Saturday, 10 October 2009


Some were going up, some going down. Lifts is it? Elevators? Yes, lifts, elevators. Some up, some down; that is at the one moment, or sequence of moments rather, some would be going up, some going down. (Depending a little on the latitude we allow ourselves with that curious notion of "a moment", if we agree, controversially admittedly, to confine that word to mean a frozen instant, as in a photograph, then naturally none of these lifts would be going anywhere; they would be entirely static, frozen within that frozen moment.)

Each lift would of course vary in its direction, for a lift that merely went one way along the vertical route would quickly be rendered useless, coming to the bottom or top of the shaft and then lying there, endlessly. You could I suppose then have the employment of a subsequent lift coming down the shaft, but soon that would come to lie atop the previous, and so on until the elevator shaft is full of elevators atop each other, gridlocked; that is that that is how things would have to progress apart from a scenario of an infinite shaft, where up or down the shaft never ends and so the lift could traverse it forever, never reaching an end, there being no end to reach. But whoever heard of such a shaft? Until now probably noone.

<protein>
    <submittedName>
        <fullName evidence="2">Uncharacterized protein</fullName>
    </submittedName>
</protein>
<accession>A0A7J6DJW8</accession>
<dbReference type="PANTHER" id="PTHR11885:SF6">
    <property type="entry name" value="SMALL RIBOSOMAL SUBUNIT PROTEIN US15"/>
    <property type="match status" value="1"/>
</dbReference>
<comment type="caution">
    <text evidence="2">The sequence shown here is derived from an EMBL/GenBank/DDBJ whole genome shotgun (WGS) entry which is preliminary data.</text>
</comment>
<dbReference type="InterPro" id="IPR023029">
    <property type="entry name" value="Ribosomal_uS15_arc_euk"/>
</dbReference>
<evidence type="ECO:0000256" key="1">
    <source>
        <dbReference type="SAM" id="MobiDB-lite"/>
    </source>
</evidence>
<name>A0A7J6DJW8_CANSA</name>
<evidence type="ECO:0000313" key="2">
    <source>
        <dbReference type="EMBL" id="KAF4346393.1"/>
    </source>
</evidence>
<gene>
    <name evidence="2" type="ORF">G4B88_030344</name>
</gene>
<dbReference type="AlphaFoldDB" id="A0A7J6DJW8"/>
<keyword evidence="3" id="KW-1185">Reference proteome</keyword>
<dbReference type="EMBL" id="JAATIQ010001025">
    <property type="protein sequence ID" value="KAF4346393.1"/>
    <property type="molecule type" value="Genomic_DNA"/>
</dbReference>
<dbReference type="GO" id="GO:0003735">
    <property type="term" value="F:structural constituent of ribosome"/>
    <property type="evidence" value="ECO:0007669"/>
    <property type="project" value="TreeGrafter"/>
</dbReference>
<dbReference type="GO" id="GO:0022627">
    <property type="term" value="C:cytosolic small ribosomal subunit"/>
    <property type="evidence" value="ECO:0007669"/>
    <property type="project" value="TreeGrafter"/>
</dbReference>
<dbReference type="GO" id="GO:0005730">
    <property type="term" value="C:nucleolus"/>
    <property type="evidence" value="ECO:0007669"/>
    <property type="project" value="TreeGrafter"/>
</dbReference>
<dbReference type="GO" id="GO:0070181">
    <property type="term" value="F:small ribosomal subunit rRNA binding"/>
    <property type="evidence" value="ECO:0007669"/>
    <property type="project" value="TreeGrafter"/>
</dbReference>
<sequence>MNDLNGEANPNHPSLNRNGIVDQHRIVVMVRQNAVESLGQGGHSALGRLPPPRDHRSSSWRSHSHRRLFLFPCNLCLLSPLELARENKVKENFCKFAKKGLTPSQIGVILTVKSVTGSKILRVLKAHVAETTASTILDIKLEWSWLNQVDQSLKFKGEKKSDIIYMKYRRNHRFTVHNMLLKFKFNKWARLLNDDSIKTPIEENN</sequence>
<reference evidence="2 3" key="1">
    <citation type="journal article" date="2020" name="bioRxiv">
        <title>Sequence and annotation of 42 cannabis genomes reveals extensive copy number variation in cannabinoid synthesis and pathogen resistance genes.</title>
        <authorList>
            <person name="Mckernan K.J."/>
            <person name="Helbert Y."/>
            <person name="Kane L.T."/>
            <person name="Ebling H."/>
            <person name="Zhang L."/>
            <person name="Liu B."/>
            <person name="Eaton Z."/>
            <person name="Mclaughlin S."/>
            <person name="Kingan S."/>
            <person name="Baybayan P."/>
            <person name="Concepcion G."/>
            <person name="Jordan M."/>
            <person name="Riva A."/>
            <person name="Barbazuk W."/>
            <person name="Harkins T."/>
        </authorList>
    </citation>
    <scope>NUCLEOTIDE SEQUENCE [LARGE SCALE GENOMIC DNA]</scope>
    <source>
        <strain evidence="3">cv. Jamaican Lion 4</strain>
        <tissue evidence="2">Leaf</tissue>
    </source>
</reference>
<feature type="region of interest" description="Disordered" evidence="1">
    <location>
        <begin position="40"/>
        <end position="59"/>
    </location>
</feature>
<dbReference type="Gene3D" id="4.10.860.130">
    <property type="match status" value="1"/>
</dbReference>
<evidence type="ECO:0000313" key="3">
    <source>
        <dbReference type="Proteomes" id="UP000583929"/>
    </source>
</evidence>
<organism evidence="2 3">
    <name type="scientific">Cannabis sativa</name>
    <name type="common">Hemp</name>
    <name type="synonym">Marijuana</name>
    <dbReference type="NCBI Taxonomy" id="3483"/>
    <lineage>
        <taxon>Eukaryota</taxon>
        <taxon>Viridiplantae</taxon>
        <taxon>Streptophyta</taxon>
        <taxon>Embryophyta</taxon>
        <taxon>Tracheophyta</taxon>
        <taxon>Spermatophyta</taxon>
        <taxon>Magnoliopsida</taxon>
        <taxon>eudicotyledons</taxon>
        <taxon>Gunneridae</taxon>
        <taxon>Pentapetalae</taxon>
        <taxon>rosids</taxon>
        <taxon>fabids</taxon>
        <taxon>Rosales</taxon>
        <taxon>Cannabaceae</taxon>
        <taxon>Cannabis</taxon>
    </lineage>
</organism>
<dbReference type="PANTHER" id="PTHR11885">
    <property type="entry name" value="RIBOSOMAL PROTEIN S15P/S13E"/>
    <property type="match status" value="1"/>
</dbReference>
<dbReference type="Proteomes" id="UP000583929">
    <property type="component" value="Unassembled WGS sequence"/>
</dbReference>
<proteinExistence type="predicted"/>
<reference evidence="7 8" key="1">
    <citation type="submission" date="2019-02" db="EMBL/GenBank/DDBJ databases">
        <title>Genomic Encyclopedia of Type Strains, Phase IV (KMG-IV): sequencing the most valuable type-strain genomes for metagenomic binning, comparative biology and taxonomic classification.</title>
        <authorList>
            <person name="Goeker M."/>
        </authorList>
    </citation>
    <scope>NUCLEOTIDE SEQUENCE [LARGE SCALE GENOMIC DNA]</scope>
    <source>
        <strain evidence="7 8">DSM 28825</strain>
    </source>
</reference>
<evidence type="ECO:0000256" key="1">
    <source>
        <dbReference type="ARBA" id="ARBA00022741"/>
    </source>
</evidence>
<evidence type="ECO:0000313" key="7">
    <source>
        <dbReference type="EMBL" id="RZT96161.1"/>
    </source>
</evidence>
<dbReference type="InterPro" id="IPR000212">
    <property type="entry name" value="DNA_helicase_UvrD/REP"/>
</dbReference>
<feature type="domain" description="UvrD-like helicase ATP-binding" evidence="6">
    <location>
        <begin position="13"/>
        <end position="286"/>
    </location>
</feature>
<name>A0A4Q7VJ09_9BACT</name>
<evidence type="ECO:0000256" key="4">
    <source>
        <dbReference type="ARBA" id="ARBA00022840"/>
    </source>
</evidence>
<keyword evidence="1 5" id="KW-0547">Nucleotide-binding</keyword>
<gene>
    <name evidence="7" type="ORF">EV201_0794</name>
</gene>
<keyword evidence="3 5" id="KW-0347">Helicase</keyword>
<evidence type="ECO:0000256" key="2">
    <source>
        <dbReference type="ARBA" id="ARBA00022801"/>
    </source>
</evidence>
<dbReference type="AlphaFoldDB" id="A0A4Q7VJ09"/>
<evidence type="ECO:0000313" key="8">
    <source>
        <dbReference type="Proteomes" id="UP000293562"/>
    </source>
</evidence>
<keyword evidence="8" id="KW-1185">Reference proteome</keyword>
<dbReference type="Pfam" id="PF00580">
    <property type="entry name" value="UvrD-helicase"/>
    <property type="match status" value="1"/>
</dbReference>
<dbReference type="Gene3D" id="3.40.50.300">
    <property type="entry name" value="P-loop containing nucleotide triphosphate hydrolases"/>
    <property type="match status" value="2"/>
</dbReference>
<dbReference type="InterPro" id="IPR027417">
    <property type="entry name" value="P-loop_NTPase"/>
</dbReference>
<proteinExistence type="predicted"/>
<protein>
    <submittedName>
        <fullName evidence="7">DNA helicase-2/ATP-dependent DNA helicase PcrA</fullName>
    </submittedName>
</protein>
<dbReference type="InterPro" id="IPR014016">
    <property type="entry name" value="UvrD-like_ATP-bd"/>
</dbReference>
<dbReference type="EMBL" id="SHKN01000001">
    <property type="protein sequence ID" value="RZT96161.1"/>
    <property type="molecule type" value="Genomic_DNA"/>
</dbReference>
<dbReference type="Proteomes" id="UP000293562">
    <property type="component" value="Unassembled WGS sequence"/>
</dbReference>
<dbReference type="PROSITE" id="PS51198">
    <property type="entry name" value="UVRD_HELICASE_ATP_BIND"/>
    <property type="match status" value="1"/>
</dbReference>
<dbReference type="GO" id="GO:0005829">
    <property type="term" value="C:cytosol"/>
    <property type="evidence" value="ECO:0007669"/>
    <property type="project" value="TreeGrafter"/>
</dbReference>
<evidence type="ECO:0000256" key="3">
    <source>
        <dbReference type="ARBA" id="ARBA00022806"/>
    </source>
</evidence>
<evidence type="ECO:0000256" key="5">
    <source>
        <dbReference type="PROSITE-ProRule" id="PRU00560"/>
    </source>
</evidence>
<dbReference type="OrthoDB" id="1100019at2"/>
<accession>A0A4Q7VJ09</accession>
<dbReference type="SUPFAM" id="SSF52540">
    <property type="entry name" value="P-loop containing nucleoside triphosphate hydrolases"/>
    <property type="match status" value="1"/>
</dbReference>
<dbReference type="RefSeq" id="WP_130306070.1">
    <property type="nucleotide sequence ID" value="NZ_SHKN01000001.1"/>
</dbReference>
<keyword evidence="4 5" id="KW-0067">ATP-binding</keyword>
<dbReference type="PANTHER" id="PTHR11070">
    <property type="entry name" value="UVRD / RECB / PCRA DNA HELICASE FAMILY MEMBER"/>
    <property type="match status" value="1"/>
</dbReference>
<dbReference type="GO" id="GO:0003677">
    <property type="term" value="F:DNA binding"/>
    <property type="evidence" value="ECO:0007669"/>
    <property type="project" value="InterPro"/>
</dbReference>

And so given the likelihood that this was not the case here either - not that it should be entirely dismissed - then we can more than likely assume that each particular lift would sometimes be travelling downwards, sometimes upwards, but not of course in both directions simultaneously. Perhaps if you employed a mirror you could fool yourself - one eye on the mirror, one on the lift - into thinking that the lift is travelling in both directions simultaneously, but that illusion could hardly go on for long, and whether you could consciously, premeditatedly fool yourself like that is questionable. Questionable, yes, but you could perhaps fool someone else with your mirror, but again not for long if at all.